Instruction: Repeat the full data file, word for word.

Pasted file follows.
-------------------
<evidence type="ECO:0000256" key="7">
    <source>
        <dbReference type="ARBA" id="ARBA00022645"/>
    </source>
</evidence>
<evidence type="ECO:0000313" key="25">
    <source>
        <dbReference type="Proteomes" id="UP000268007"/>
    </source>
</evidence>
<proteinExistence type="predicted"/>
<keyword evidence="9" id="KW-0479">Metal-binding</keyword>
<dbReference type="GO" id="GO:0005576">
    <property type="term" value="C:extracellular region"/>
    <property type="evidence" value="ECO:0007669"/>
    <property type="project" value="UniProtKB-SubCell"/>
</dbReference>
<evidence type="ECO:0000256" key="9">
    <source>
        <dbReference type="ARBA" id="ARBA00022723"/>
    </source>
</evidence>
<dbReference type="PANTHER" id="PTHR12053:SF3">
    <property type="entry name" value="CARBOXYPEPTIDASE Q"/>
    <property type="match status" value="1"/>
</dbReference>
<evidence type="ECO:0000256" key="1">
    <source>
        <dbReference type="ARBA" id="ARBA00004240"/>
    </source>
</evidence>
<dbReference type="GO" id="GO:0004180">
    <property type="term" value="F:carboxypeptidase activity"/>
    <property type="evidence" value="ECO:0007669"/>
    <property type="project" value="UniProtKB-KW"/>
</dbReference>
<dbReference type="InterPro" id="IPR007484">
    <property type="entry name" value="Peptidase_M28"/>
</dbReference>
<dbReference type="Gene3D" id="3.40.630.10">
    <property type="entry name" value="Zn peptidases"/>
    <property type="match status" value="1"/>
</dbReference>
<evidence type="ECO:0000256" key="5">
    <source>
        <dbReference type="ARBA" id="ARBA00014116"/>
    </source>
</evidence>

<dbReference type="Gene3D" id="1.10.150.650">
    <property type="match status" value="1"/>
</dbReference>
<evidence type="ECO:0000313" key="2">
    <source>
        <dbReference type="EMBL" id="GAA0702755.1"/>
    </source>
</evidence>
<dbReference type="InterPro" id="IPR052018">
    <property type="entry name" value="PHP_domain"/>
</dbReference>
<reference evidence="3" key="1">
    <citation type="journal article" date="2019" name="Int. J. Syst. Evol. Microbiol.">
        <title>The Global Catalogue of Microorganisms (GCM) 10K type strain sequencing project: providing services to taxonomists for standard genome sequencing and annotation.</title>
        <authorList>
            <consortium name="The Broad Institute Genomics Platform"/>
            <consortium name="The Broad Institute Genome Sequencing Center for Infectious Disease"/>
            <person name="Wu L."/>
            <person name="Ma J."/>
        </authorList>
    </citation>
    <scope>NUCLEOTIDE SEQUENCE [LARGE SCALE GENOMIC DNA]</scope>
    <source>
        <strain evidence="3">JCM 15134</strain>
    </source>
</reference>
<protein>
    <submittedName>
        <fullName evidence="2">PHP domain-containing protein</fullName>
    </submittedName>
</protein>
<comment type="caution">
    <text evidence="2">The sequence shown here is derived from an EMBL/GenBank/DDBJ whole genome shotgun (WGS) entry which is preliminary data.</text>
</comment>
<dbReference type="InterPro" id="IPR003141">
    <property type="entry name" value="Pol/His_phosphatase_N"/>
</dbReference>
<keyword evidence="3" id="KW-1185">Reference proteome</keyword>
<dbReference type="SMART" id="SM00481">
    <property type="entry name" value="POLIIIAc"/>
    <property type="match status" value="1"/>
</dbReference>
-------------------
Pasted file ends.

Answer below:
<evidence type="ECO:0000256" key="7">
    <source>
        <dbReference type="ARBA" id="ARBA00022645"/>
    </source>
</evidence>
<evidence type="ECO:0000313" key="25">
    <source>
        <dbReference type="Proteomes" id="UP000268007"/>
    </source>
</evidence>
<proteinExistence type="predicted"/>
<keyword evidence="9" id="KW-0479">Metal-binding</keyword>
<dbReference type="GO" id="GO:0005576">
    <property type="term" value="C:extracellular region"/>
    <property type="evidence" value="ECO:0007669"/>
    <property type="project" value="UniProtKB-SubCell"/>
</dbReference>
<evidence type="ECO:0000256" key="9">
    <source>
        <dbReference type="ARBA" id="ARBA00022723"/>
    </source>
</evidence>
<dbReference type="PANTHER" id="PTHR12053:SF3">
    <property type="entry name" value="CARBOXYPEPTIDASE Q"/>
    <property type="match status" value="1"/>
</dbReference>
<evidence type="ECO:0000256" key="1">
    <source>
        <dbReference type="ARBA" id="ARBA00004240"/>
    </source>
</evidence>
<dbReference type="GO" id="GO:0004180">
    <property type="term" value="F:carboxypeptidase activity"/>
    <property type="evidence" value="ECO:0007669"/>
    <property type="project" value="UniProtKB-KW"/>
</dbReference>
<dbReference type="InterPro" id="IPR007484">
    <property type="entry name" value="Peptidase_M28"/>
</dbReference>
<dbReference type="Gene3D" id="3.40.630.10">
    <property type="entry name" value="Zn peptidases"/>
    <property type="match status" value="1"/>
</dbReference>
<evidence type="ECO:0000256" key="5">
    <source>
        <dbReference type="ARBA" id="ARBA00014116"/>
    </source>
</evidence>

<dbReference type="Gene3D" id="1.10.150.650">
    <property type="match status" value="1"/>
</dbReference>
<evidence type="ECO:0000313" key="2">
    <source>
        <dbReference type="EMBL" id="GAA0702755.1"/>
    </source>
</evidence>
<dbReference type="InterPro" id="IPR052018">
    <property type="entry name" value="PHP_domain"/>
</dbReference>
<reference evidence="3" key="1">
    <citation type="journal article" date="2019" name="Int. J. Syst. Evol. Microbiol.">
        <title>The Global Catalogue of Microorganisms (GCM) 10K type strain sequencing project: providing services to taxonomists for standard genome sequencing and annotation.</title>
        <authorList>
            <consortium name="The Broad Institute Genomics Platform"/>
            <consortium name="The Broad Institute Genome Sequencing Center for Infectious Disease"/>
            <person name="Wu L."/>
            <person name="Ma J."/>
        </authorList>
    </citation>
    <scope>NUCLEOTIDE SEQUENCE [LARGE SCALE GENOMIC DNA]</scope>
    <source>
        <strain evidence="3">JCM 15134</strain>
    </source>
</reference>
<protein>
    <submittedName>
        <fullName evidence="2">PHP domain-containing protein</fullName>
    </submittedName>
</protein>
<comment type="caution">
    <text evidence="2">The sequence shown here is derived from an EMBL/GenBank/DDBJ whole genome shotgun (WGS) entry which is preliminary data.</text>
</comment>
<dbReference type="InterPro" id="IPR003141">
    <property type="entry name" value="Pol/His_phosphatase_N"/>
</dbReference>
<keyword evidence="3" id="KW-1185">Reference proteome</keyword>
<dbReference type="SMART" id="SM00481">
    <property type="entry name" value="POLIIIAc"/>
    <property type="match status" value="1"/>
</dbReference>